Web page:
Sen. Dianne Feinstein (D-CA) is taking advantage of the platform she has as chair of the Senate Intelligence Committee.
She has questioned those investigating former CIA Director David Petraeus, saying the White House should have been informed earlier.
She has criticized those who have declared United Nations Susan Rice unfit to be secretary of State, saying they’re simply playing politics.
And she has challenged the world audience to “see Hamas for what it is, and that is using their own people as human shields.”
Recently re-elected for the fourth time, Feinstein, has long been one of the most influential voices in the Senate.
In recent days, she has come to represent reason - a juxtaposition to the rants of another Senate veteran, Republican John McCain.
McCain has made the opposition to Rice personal, describing her as “not qualified” and “not very bright” because of her public comments after the attack on the U.S. consulate in Benghazi.
Feinstein responded that Rice had relied on unclassified CIA talking points. She also suggested that those who would politicize Rice’s comments should remember the mistakes made before the U.S. entry in Iraq.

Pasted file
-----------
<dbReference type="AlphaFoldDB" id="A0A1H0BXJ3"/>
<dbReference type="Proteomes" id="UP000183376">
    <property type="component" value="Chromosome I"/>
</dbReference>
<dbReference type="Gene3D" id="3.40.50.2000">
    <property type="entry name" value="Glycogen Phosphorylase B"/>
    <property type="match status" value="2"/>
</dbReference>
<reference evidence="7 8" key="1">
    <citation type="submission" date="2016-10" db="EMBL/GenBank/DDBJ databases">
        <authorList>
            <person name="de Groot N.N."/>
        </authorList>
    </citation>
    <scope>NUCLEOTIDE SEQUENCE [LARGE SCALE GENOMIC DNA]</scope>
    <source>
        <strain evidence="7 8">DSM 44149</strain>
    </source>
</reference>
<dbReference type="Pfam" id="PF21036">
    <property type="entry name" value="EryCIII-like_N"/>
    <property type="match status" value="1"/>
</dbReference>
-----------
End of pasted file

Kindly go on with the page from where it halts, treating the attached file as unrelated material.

She answered McCain’s bluster with the steady calm of one who holds the reins. While McCain vows to filibuster a Rice nomination, Feinstein knows he doesn’t have the needed 40 votes.
It’s a contrast in power, substance and style.
Feinstein is actually McCain’s senior, born three years earlier. She’ll be 80 in June.
She recently celebrated her 20th anniversary as a U.S. senator, a position she assumed after serving 10 years as mayor of San Francisco and waging an unsuccessful campaign for governor of California.
In a city of power couples, she and husband Richard Blum rank in the top echelon.
Blum chairs CBRE Group, the publicly traded real estate company formerly known as CB Richard Ellis Group.
Roll Call ranks Feinstein as the ninth wealthiest member of Congress, with an estimated fortune of more than $45 million.